Hillary Clinton spoke to a conference of Black and Hispanic journalists last week, leaving some wondering if she used her time wisely.
“Speaking to the largest gathering of minority journalists in the United States, Clinton had the opportunity to influence the next 90 days of stories, op-eds and think pieces,” Jason Johnson wrote for TheRoot.com.
“At the same time, the NABJ/NAHJ had the crucial opportunity to ask some tough probing questions of Clinton who has avoided a lot of tough questions from people of color as Trump sucks up most of the press attention,” he said. “Did either side accomplish its goal? In the end I believe both the NABJ/NAHJ conference and Clinton weren’t up to the challenge.”
After her speech to the NABJ/NAHJ convention, some asked whether Clinton would appoint an African-American woman to the U.S. Supreme Court? Great question. Journalists didn’t get an answer because the question was never posed.
Still, Clinton, the Democratic nominee for president, talked about how the economy impacts African-Americans and Hispanics.
“And you know very well, it’s been said that when the economy catches a cold, communities of color get pneumonia,” Clinton told the crowd.
“The unemployment rate among Latino and African-American youth is significantly higher than for whites,” she said. “We’re going to do more to help Black and Latino entrepreneurs get access to capital, so they have a real chance at turning their ideas into thriving businesses.”
While Clinton courted Black journalists last week, a historically Black church in Charlotte, North Carolina rallied around Donald Trump’s candidacy. Trump, the Republican nominee for president, declined to speak to the NABJ/NAHJ conference, choosing instead to have his family and surrogates court Black parishioners in North Carolina.
Church members at Antioch Road to Glory International Ministries announced its support for Trump Sunday and clapped as Trump’s daughter-in-law, Lara Trump, and former The Apprentice star Omarosa Manigault praised him.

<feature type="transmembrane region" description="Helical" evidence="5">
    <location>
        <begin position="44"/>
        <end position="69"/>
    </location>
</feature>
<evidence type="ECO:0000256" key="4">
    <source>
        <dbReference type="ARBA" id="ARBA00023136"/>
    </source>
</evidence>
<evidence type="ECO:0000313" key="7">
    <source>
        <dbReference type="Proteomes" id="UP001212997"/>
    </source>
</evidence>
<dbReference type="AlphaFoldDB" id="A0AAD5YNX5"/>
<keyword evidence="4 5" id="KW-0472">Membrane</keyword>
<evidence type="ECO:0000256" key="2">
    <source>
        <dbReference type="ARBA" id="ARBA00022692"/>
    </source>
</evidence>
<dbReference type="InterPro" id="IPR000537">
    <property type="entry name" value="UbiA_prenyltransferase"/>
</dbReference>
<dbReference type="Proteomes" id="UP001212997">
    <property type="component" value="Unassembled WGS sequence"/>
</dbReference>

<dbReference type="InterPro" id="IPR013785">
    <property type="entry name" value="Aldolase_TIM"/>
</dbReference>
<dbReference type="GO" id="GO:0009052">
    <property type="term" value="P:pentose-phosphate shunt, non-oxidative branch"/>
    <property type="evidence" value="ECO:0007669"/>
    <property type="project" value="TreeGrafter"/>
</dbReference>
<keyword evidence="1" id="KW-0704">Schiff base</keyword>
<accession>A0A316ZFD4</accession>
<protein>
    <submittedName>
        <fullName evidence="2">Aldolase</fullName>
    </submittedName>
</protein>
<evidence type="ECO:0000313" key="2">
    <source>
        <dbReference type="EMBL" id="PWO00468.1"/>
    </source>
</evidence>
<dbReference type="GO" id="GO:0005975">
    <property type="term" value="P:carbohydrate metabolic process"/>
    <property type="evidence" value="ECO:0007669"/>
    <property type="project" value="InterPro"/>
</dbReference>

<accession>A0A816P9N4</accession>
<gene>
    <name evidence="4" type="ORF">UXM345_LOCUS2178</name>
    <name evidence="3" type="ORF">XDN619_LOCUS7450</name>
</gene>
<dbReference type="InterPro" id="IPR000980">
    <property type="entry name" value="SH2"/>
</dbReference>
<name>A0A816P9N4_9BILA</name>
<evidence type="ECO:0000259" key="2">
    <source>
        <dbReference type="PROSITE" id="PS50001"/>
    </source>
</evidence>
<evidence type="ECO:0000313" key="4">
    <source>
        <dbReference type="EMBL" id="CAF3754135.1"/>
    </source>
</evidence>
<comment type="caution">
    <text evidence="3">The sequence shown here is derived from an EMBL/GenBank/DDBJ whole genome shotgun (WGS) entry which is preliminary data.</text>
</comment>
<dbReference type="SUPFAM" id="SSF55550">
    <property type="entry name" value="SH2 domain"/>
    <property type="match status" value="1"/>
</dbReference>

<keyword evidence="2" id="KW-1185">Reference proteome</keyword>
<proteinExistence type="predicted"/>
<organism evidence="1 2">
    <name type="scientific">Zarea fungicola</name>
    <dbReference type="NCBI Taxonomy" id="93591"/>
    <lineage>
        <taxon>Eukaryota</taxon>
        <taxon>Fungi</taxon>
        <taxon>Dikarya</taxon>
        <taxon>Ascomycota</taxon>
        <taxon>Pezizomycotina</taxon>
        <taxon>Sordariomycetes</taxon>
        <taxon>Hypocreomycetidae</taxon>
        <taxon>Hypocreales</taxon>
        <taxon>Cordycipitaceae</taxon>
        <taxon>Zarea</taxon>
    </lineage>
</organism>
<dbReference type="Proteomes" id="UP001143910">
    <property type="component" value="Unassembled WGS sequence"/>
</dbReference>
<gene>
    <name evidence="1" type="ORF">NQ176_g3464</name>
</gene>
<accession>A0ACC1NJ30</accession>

An NBC/Wall Street Journal poll finds just one percent of Black voters support Trump. Even former Ku Klux Klan leader David Duke has more support among blacks. Duke received 14% among Black voters for his U.S. Senate run, according to the University of New Orleans’ Survey Research Center.
The grand-daughter of the church’s founder, Katrina Rodgers, is supporting Trump. Rodgers told ABC affiliate WSOC-TV that she knows the decision isn’t popular and the church has already been criticized.
“This is what we feel in our hearts of hearts that is right for us to do so we’re moving forward on that,” Rodgers said.
Rodgers, appearing on CNN, responded to a question of whether Trump paid the church to endorse him.
“There was absolutely no exchange of funds, no favors given,” Rodgers said. “We actually reached out to Trump’s North Carolina state director, who even prior to him being a state director for Donald Trump, he was the Republican African-American engagement office here in Charlotte, North Carolina, and so we had already established a relationship.”
But Trump’s family can’t remember to stay on message.
In an interview on CNN about the support from Rodgers and the Black church, Fredricka Whitfield asked Lara Trump about the church’s Facebook page that compared Hillary Clinton to “an abusive ex, one that you already know left you broken and wounded.”
Trump tried to take Clinton to task but ended up embarrassing herself.
“I had nothing to do with the Facebook page but what I’ll tell you is that there’s a famous quote that says….” she said. “Wait, I forgot my quote!”
The quote Trump meant to repeat was from Albert Einstein: “The definition of insanity is doing the same thing over and over and expecting different results.”
Sounds like the perfect slogan for the erratic Trump campaign.
What do you think?